Week #2 – Larry Brown is hired by Michael Jordan to coach the Charlotte Hornets, removing him from the Grizz’s picture (Memphis owner Michael Heisley denies Brown was ever in the picture, but I wouldn’t believe him). By week’s end, Iavaroni had kept his job as Grizzlies coach after a tense meeting with Heisley. With Skiles’ job offer to Hollins pending, there’s still no word on whether Hollins has accepted (Boylan and Sampson were already on board). 

Week #3 – Still no word on Hollins (or Wolf) until Enlund’s story yesterday, leading to speculation (on my part at least) that maybe Hollins had decided to stay in Memphis. Lucky for the Bucks, Skiles and Bucks fans, this was not the case. I’m speculating that if Skiles had wasted any time in offering Hollins a job, Hollins would still be an assistant in Memphis, working with Iavaroni to rebuild after the Pau Gasol trade. 


Beyond the overall experience that Hollins’ four decades in the NBA brings, the important thing about Hollins for the Bucks is the type of player he coached with the Grizzlies. Because the Grizz are a young franchise, much of Hollins work has been with lottery-drafted young players. The Grizzlies coaches have never had an established, veteran star, working instead to compete by developing and establishing their own: Sharif Abdur-Rahim, Gasol, Mike Miller, and now Rudy Gay. Hollins also helped develop Mike Bibby into a quality, playoffs point guard, before the Grizz shipped him to Sacremento for Jason Williams in 2001 (a point guard swap that never made any sense to me, and didn’t really improve either team all that much).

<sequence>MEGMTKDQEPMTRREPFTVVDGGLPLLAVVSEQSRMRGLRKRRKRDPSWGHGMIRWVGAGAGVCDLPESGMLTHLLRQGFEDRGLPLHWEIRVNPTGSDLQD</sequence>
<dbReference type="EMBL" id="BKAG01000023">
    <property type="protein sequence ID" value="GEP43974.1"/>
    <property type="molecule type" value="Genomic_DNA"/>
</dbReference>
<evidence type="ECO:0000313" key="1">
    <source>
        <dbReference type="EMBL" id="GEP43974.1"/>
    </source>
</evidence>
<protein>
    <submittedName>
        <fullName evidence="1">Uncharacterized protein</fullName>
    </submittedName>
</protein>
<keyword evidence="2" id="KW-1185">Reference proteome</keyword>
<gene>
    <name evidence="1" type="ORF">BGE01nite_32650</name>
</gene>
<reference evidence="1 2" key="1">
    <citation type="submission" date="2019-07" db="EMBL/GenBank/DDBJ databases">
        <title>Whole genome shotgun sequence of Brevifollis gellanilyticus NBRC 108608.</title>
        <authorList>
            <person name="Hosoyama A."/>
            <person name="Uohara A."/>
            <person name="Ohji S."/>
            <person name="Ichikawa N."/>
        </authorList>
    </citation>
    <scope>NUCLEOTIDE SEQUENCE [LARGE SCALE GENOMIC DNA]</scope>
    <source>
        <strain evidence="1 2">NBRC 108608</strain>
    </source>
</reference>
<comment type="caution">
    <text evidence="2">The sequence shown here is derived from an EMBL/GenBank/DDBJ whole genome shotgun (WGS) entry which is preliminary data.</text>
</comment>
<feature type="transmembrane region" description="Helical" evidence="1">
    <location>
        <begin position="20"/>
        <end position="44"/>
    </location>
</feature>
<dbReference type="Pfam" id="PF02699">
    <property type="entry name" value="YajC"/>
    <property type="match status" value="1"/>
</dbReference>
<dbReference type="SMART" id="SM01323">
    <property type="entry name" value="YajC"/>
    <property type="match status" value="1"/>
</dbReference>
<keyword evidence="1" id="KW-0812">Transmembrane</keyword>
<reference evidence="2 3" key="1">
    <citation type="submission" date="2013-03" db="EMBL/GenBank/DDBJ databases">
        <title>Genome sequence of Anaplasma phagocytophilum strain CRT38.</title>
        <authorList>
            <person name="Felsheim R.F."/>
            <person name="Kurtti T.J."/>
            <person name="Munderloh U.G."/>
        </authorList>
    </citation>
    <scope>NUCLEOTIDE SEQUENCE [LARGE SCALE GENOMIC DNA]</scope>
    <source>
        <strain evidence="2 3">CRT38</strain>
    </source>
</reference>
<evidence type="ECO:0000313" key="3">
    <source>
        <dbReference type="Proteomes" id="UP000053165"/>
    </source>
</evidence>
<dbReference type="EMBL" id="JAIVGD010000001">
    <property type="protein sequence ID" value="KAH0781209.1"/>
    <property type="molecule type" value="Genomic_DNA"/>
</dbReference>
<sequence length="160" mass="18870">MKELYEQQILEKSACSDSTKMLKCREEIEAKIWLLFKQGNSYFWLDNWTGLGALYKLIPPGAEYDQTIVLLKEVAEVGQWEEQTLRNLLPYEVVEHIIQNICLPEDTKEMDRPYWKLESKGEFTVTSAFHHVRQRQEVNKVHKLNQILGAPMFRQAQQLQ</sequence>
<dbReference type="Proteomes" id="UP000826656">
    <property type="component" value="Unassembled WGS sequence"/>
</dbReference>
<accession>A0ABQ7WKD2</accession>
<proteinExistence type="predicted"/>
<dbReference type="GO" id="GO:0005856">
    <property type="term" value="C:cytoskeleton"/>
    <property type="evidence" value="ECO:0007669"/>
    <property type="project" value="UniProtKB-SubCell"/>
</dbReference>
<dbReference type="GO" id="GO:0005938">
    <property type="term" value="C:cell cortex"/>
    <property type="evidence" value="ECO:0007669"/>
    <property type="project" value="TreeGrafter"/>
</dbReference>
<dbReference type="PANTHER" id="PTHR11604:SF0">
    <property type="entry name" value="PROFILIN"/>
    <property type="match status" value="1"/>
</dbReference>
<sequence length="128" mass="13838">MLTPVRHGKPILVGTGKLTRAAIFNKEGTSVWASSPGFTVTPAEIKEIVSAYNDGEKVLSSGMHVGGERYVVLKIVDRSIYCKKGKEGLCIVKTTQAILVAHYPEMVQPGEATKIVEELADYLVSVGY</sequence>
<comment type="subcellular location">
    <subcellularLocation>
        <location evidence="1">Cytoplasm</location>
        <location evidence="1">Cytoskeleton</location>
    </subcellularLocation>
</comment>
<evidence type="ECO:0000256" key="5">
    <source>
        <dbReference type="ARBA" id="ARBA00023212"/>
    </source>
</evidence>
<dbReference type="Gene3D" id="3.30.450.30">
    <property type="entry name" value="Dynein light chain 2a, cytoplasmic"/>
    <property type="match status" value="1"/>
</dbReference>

Here’s that Grizzlies basketball-reference.com link again. Memphis was a 50-win team not so long ago.

Considering where the Bucks find themselves — with a rookie point guard and young talent like Yi, Bogut and, yes, Charlie Villanueva too, and looking to commit the team focus toward developing these players — How is Lionel Hollins not the perfect assistant coach for the Bucks?  Of the five assistants, Hollins is Skiles’ coups de grace.

What I haven’t been able to figure out is what Skiles’ connection to Hollins is? They haven’t worked together before (Hollins preceded Skiles in Phoenix in the 1990’s). Does there have to be a connection? I would think so, considering that Hollins is leaving a franchise where he worked for 13 years.

Does anybody have the goods on Skiles-Hollins? The comment part of this blog does, in fact, work.